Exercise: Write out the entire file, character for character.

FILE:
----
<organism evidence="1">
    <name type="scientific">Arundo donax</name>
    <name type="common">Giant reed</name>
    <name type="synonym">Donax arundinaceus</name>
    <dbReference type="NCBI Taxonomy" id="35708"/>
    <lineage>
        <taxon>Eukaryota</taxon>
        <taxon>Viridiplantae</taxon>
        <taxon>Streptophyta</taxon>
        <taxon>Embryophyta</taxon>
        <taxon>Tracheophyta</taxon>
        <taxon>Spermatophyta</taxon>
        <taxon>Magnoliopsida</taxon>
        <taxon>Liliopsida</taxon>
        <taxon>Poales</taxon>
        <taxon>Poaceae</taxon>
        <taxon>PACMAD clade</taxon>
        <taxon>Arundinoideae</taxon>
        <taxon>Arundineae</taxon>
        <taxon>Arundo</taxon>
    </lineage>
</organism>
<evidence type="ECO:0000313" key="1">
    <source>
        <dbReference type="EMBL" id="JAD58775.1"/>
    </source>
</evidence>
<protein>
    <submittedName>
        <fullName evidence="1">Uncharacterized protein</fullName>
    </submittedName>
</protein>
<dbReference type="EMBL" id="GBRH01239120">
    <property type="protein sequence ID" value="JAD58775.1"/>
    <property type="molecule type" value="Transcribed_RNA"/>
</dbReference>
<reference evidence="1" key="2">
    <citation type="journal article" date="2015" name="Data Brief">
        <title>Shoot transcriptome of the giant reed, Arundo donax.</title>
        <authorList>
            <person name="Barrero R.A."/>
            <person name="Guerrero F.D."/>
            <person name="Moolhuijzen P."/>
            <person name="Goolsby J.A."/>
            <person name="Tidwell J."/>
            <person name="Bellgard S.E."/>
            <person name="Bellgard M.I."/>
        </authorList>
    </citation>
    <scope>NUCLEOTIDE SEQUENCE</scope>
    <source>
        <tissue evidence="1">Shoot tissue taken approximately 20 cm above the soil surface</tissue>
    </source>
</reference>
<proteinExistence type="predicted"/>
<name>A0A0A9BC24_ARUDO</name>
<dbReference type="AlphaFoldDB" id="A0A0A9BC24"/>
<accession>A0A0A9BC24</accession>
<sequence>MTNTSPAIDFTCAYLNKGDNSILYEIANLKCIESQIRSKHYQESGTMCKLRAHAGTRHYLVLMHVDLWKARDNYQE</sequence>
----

<organism evidence="1">
    <name type="scientific">Arundo donax</name>
    <name type="common">Giant reed</name>
    <name type="synonym">Donax arundinaceus</name>
    <dbReference type="NCBI Taxonomy" id="35708"/>
    <lineage>
        <taxon>Eukaryota</taxon>
        <taxon>Viridiplantae</taxon>
        <taxon>Streptophyta</taxon>
        <taxon>Embryophyta</taxon>
        <taxon>Tracheophyta</taxon>
        <taxon>Spermatophyta</taxon>
        <taxon>Magnoliopsida</taxon>
        <taxon>Liliopsida</taxon>
        <taxon>Poales</taxon>
        <taxon>Poaceae</taxon>
        <taxon>PACMAD clade</taxon>
        <taxon>Arundinoideae</taxon>
        <taxon>Arundineae</taxon>
        <taxon>Arundo</taxon>
    </lineage>
</organism>
<evidence type="ECO:0000313" key="1">
    <source>
        <dbReference type="EMBL" id="JAD58775.1"/>
    </source>
</evidence>
<protein>
    <submittedName>
        <fullName evidence="1">Uncharacterized protein</fullName>
    </submittedName>
</protein>
<dbReference type="EMBL" id="GBRH01239120">
    <property type="protein sequence ID" value="JAD58775.1"/>
    <property type="molecule type" value="Transcribed_RNA"/>
</dbReference>
<reference evidence="1" key="2">
    <citation type="journal article" date="2015" name="Data Brief">
        <title>Shoot transcriptome of the giant reed, Arundo donax.</title>
        <authorList>
            <person name="Barrero R.A."/>
            <person name="Guerrero F.D."/>
            <person name="Moolhuijzen P."/>
            <person name="Goolsby J.A."/>
            <person name="Tidwell J."/>
            <person name="Bellgard S.E."/>
            <person name="Bellgard M.I."/>
        </authorList>
    </citation>
    <scope>NUCLEOTIDE SEQUENCE</scope>
    <source>
        <tissue evidence="1">Shoot tissue taken approximately 20 cm above the soil surface</tissue>
    </source>
</reference>
<proteinExistence type="predicted"/>
<name>A0A0A9BC24_ARUDO</name>
<dbReference type="AlphaFoldDB" id="A0A0A9BC24"/>
<accession>A0A0A9BC24</accession>
<sequence>MTNTSPAIDFTCAYLNKGDNSILYEIANLKCIESQIRSKHYQESGTMCKLRAHAGTRHYLVLMHVDLWKARDNYQE</sequence>